With Star Wars VII: The Force Awakens opening a brand-new chapter in the history of the Star Wars universe tomorrow, I can’t help but look back at the original film that started it all on May 25, 1977. Simply entitled Star Wars (the subtitle IV: A New Hope didn’t get tacked on until many years later), it was described as the first entry in what was going to be a nine-film saga called The Adventures of Luke Skywalker. By the time the prequel trilogy had completed, the series looked more like the adventures of Anakin Skywalker/Darth Vader, but who’s quibbling? Constructed with many of the same types of elements as the old serialized pulp thrillers, mashed up with the Flash Gordon whiz bang sci-fi elements, this tale of a young farm boy with a special gift, who leads the scrappy underdog rebels in a fight against the monolithic Empire, was groundbreaking movie-making at its best. Star Wars, and Jaws a few years before it, established the benchmark for summer blockbuster films — thrills, adventures, battles between good guys and bad. Little could anyone have guessed how much influence it would ultimately have on the movie-making industry or on pop-culture. But here we are, 38 years later, and several generations of film fans later — the original’s fans are taking their grandkids to the premiere of the 7th film in the franchise, now owned by the Walt Disney Company.

In my opinion, the original has held up very well, even 38 years later. Director George Lucas has tinkered with it — several times — over the years, releasing “Special Editions” with updated or expanded special effects, and/or changed content in scenes — despite what he did, I’ll always hold the opinion that “Han shot first”! But, whether you judge the film on the original theatrically released version or any of the tweaked versions which have followed in the decades since, the story still holds together well. The performances are brash, enthusiastic, or dignified and serious. The special effects were astonishing in their day and still look great, despite the intervening years. All in all, this is STILL the Star Wars movie I would show to anyone if I had to limit them to a single film in the series! May the Force be With You…Always!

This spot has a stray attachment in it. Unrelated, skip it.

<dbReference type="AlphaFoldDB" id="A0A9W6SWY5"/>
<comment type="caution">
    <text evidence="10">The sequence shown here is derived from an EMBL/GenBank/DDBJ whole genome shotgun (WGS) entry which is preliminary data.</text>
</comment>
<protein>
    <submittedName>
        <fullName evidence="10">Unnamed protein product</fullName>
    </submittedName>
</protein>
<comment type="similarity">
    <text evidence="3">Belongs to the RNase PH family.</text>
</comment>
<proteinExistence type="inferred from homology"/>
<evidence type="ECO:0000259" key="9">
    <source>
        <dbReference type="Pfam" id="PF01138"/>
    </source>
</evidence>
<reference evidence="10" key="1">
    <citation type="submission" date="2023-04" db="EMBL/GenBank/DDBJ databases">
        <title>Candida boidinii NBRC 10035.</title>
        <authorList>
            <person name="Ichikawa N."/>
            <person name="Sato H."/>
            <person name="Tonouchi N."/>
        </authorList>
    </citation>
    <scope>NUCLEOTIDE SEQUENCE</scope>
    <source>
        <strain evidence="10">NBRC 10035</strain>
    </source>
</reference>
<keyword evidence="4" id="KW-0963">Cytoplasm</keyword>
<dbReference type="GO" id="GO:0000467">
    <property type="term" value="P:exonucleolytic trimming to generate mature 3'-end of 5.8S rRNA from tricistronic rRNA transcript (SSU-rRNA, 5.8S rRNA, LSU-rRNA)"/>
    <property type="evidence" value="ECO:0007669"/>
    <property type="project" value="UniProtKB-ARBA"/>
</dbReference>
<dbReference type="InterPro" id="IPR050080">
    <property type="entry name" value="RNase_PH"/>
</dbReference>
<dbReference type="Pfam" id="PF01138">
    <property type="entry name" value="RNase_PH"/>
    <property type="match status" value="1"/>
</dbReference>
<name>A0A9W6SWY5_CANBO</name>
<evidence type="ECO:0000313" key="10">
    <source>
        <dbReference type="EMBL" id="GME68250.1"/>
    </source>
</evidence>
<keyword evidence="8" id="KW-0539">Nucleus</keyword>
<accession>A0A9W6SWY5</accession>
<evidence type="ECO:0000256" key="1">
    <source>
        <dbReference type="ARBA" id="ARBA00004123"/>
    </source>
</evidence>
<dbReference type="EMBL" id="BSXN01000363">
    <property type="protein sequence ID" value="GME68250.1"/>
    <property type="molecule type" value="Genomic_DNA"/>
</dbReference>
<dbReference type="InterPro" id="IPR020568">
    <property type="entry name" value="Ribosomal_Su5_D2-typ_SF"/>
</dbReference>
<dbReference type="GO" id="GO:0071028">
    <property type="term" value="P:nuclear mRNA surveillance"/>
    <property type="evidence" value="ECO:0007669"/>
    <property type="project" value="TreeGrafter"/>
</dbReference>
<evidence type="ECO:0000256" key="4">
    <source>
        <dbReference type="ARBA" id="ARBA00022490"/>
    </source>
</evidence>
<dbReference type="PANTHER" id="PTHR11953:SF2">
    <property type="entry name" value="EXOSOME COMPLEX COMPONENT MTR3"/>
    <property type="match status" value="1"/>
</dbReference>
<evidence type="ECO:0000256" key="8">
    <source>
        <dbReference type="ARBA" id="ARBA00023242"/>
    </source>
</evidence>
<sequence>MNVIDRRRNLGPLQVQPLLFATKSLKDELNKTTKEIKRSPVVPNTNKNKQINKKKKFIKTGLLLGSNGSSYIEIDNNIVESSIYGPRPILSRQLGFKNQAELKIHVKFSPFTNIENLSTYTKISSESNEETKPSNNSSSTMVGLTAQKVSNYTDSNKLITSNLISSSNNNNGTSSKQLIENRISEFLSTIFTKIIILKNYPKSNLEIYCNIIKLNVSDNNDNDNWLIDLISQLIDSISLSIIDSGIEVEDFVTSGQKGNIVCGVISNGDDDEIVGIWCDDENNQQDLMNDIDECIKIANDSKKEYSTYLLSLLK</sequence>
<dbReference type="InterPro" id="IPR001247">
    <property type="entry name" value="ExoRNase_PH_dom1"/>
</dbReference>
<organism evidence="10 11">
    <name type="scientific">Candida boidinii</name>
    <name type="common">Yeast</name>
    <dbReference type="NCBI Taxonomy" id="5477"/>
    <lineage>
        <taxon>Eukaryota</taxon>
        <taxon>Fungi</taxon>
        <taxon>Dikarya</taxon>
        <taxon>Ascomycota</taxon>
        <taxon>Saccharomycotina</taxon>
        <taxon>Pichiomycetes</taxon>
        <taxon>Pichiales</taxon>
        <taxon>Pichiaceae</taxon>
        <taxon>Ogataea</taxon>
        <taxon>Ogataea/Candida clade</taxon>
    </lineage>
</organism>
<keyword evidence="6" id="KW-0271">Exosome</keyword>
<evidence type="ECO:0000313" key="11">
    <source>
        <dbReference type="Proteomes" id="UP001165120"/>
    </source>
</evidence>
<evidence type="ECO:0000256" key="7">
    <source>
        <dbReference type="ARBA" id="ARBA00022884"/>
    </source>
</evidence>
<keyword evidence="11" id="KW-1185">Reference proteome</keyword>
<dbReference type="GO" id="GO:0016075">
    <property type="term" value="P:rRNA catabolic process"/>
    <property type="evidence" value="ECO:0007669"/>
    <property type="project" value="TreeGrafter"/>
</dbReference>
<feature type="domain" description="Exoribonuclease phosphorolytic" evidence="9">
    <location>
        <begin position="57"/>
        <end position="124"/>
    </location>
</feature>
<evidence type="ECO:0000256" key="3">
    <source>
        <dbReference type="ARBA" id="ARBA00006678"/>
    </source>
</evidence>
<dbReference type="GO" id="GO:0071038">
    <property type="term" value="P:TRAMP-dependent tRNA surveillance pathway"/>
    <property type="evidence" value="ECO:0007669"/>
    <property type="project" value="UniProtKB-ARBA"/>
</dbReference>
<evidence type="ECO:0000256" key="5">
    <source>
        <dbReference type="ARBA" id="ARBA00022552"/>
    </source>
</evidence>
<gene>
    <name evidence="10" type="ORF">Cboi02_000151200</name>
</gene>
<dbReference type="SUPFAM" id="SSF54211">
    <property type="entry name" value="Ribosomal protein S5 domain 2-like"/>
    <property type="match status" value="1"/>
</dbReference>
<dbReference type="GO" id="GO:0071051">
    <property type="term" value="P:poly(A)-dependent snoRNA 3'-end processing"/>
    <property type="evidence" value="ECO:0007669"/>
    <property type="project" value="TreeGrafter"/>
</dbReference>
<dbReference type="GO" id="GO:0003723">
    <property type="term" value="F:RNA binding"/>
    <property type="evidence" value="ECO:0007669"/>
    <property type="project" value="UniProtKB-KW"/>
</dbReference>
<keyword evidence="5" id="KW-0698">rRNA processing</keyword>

[If you enjoy this, you may also wish to try all the other films in the extensive Star Wars series.] [ Internet Movie Database entry for this film ] | [ official Star Wars web site ]

Recommended by Scott C.
Bennett Martin Public Library

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Wednesday, December 16, 2015

Lost Stars by Claudia Gray

Lost Stars
by Claudia Gray [YA Gray]

A surprisingly good novel with appeal for a wide range of readers. Anyone from middle school to adult who has seen any Star Wars movie will find something to enjoy about this novel. It’s part romance, part coming-of-age story and part space opera. It features a pair of quintessential star-crossed lovers, a very engaging story and several cameos from some familiar Star Wars characters. Both casual and devoted Star Wars fans will enjoy this one.

[If you enjoy this, you may also wish to try Aftermath by Chuck Wendig.] [ official Claudia Gray web site ]

Recommended by Corey G.
Gere Branch Library

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New reviews appear every month on the Staff Recommendations page of the BookGuide website. You can visit that page to see them all, or watch them appear here in the BookGuide blog individually over the course of the entire month. Click the tag for the reviewer's name to see more of this reviewers recommendations!

Tuesday, December 15, 2015

Star Wars Reviews on the libraries' BookGuide web pages


With the opening of Star Wars VII: The Force Awakens this week, interest in all things Star Wars is at an all-time high. Your friendly neighborhood librarians are Star Wars fans too, and we've gathered all our Star Wars-related reviews into a single page on our BookGuide readers resources pages.

Click the logo above, or this link, to see an archive of every review, booklist or booktalk booklist that has appeared on BookGuide from 2006 to the present!

Beware the Power of the Dark Side! by Tom Angleberger

Beware the Power of the Dark Side!
by Tom Angleberger [j Angleberger]


Tom Angleberger, longtime Star Wars fan and creative force behind the “Origami Yoda” series, pens a well-crafted retelling of “Return of the Jedi”. Though it’s primarily written for kids, any adult that is still in touch with the inner child will enjoy the story as well. Even those, like myself, who are very familiar with “Return of the Jedi” will find Angleberger’s take a delight to read. The author uses a whimsical narrative and humorous footnotes to give the reader some entertaining (though potentially non-canon) insights of minor characters in “Return of the Jedi”. Any Star Wars fan with a sense of humor will find “Beware the Power of the Dark Side!” an entertaining and worthwhile read.